The Feds could change everything over to Metric, it could be done legally, but it would cost much more than it would save and they realized this in 1977.

          The better idea is to convert specific Agencies and Administrations, like NASA, that have a scientific, military related, or international mission as well as parts of specific other agencies like FEMA, which for instance still uses Americanized measurements for Radioactive contamination on their radiac sets and such, like the Rad, Roentgen, and Rem. While the very same radiac in use by the Army will measure in Sieverts and Grays.

          1. Michael Dunn
            Facepalm

            Re: Not likely.

            Perhaps we could also at last get American cooking recipes in terms that the rest of the world can understand: I ask you, how do you measure a quarter of a cup of butter?

            1. Ragarath

              Re: Not likely.

              You buy a £1.99 set of cups from the supermarket as my wife finally had to when using recipies from the other side of the pond.

              Like all measurements there are implents to measure it. You just need to have them.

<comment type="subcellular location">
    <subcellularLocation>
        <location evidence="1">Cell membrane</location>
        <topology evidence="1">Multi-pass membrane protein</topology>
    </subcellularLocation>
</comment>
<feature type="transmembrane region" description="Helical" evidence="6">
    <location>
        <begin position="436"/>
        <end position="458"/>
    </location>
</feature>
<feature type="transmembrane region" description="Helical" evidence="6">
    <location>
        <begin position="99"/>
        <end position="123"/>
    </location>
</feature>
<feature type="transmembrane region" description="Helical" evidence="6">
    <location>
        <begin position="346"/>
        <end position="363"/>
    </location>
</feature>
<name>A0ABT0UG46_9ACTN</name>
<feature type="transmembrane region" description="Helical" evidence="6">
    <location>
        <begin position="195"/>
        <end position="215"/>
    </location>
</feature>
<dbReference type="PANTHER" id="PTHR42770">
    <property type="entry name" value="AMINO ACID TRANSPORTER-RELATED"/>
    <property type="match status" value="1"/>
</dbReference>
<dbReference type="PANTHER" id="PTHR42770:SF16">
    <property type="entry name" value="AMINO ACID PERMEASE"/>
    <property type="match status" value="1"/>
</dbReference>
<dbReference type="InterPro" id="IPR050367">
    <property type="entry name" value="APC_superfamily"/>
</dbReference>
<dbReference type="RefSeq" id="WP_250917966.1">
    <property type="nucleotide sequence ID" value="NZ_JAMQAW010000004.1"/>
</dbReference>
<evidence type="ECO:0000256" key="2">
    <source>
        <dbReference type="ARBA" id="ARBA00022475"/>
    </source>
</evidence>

Just the same as someone without scales asking how they measure a kilogram of flour or something along that vein of thought.

            2. graeme leggett

              Re: Not likely.

              More than that, why measure something that is (to all intents and purposes) solid in unit of liquid (or at least free-flowing) measurement?

              1. Anonymous Coward
                Anonymous Coward

                Re: Not likely.

                Urgh, why would you want to cook an american recipe anyway? Processed foods are not raw ingredients, onions do not come in a packet, and Monterey Jack is NOT CHEESE.

                http://www.tasteofhome.com/Recipes/Creamy-Monterey-Jack-Soup

                Jesus. Taste of nursing home more like.

                1. PT

                  Re: Not likely.